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Music

Japan's 'Beethoven' neither deaf nor author of own work

A scandal mounted in Japan's classical music world in recent weeks, centered on lies told by a composer whose life seemed to parallel that of Ludwig van Beethoven. Mamoru Samuragochi issued two confessions on Friday.

A composer touted as the Beethoven of Japan had two confessions to make on Friday (07.03.2014) at his first press appearance after a mounting scandal in recent weeks. Mamoru Samuragochi said he is neither completely deaf nor did he do the bulk of the work writing his well-known symphonies and other works. Instead, he commissioned ghostwriter Takashi Niigaki, a Tokyo music lecturer who had stepped forward in early February.

"I have caused a great deal of trouble with my lies for everyone, including those people who bought my CDs and came to my concerts," the 50-year-old Samuragochi said.

The two musicians collaborated for 18 years, including on Samuragochi's popular "Hiroshima" symphony, dedicated to the victims of the nuclear attack. Samuragochi says he developed the overall concept for his works but paid Niigaki a total of about $70,000 (50,500 euros) to produce the actual scores.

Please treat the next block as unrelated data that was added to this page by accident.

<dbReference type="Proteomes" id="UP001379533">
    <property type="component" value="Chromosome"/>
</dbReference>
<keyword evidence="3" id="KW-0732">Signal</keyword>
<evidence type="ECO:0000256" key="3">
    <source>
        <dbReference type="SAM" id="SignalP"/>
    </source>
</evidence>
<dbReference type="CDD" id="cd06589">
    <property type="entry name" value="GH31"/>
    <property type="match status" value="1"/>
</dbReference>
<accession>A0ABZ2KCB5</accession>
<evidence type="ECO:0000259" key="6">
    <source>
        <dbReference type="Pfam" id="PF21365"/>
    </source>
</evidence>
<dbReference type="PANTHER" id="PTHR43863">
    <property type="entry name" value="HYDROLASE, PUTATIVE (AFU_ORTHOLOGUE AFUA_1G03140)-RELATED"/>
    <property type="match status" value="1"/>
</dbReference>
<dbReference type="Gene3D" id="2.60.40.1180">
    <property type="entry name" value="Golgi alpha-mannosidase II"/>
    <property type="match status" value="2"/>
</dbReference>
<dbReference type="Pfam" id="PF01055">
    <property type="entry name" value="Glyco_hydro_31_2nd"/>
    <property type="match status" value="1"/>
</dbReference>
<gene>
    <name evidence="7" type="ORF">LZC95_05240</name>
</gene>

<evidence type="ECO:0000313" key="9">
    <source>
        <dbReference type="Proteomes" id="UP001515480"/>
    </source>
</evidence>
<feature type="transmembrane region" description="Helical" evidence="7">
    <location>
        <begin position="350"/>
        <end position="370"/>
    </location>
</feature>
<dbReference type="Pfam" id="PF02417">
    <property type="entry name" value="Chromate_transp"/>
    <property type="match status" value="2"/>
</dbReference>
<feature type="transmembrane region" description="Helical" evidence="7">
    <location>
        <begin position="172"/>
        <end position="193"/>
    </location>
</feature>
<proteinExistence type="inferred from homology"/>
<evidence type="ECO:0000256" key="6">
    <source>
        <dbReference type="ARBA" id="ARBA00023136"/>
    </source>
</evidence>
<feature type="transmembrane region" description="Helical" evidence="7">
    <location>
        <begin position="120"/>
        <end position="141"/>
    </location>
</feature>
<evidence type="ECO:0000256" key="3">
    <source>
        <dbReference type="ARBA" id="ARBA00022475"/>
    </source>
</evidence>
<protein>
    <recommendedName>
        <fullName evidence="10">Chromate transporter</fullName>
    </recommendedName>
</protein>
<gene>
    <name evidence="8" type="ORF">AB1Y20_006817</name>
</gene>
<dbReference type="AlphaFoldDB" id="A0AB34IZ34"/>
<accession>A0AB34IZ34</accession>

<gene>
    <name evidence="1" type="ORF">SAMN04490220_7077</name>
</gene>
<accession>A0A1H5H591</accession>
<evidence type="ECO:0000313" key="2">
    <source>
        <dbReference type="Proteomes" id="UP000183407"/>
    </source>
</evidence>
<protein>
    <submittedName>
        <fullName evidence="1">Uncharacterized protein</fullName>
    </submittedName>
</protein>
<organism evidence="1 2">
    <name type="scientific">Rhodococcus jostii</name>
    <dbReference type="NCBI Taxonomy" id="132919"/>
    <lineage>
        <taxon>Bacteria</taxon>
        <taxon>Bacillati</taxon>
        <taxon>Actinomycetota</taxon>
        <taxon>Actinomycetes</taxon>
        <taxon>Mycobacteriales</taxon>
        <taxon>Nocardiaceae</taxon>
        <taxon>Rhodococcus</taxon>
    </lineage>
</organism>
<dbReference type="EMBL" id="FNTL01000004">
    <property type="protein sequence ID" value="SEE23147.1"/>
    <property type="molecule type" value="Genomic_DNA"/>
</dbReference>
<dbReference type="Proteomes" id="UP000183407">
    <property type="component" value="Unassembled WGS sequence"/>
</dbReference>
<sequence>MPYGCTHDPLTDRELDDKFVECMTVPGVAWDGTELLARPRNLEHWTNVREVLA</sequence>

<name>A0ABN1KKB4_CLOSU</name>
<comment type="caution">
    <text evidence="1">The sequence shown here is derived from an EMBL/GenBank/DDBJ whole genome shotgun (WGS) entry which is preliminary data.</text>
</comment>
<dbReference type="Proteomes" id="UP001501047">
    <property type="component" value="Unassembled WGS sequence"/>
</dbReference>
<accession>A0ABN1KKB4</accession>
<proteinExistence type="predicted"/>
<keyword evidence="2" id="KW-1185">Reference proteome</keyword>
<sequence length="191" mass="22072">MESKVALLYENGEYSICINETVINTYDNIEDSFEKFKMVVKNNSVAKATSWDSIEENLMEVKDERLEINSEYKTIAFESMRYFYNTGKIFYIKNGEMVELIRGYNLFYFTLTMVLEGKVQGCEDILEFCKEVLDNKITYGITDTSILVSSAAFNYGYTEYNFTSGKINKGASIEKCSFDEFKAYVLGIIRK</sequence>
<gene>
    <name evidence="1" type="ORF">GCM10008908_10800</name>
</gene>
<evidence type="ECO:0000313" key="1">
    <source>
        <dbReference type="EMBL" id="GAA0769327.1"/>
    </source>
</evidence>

His alleged deafness has proven a more contentious point. Samuragochi maintains that he suffered severe - though not complete - hearing loss, although he claims his condition has improved in recent years. At the press conference, he distributed a statement saying tests confirmed he had a hearing impairment but that he did not meet the definition of legal deafness. Niigaki had raised questions about the composer's deafness after telling reporters in early February that the two had carried on normal conversations.

Samuragochi was the one who initially came forward with a written statement to the public dated February 5 in which he said he was not the sole composer of his works, though he did not give a reason for making the confession. The following day, Niigaki confirmed Samuragochi's claims to reporters and said he had ended their collaboration in frustration at the end of 2013.

The scandal is likely to set an abrupt end to the career of the classical musician once hailed internationally both for his work and his unique personal story.

gsw / rf (AP/RTRE)

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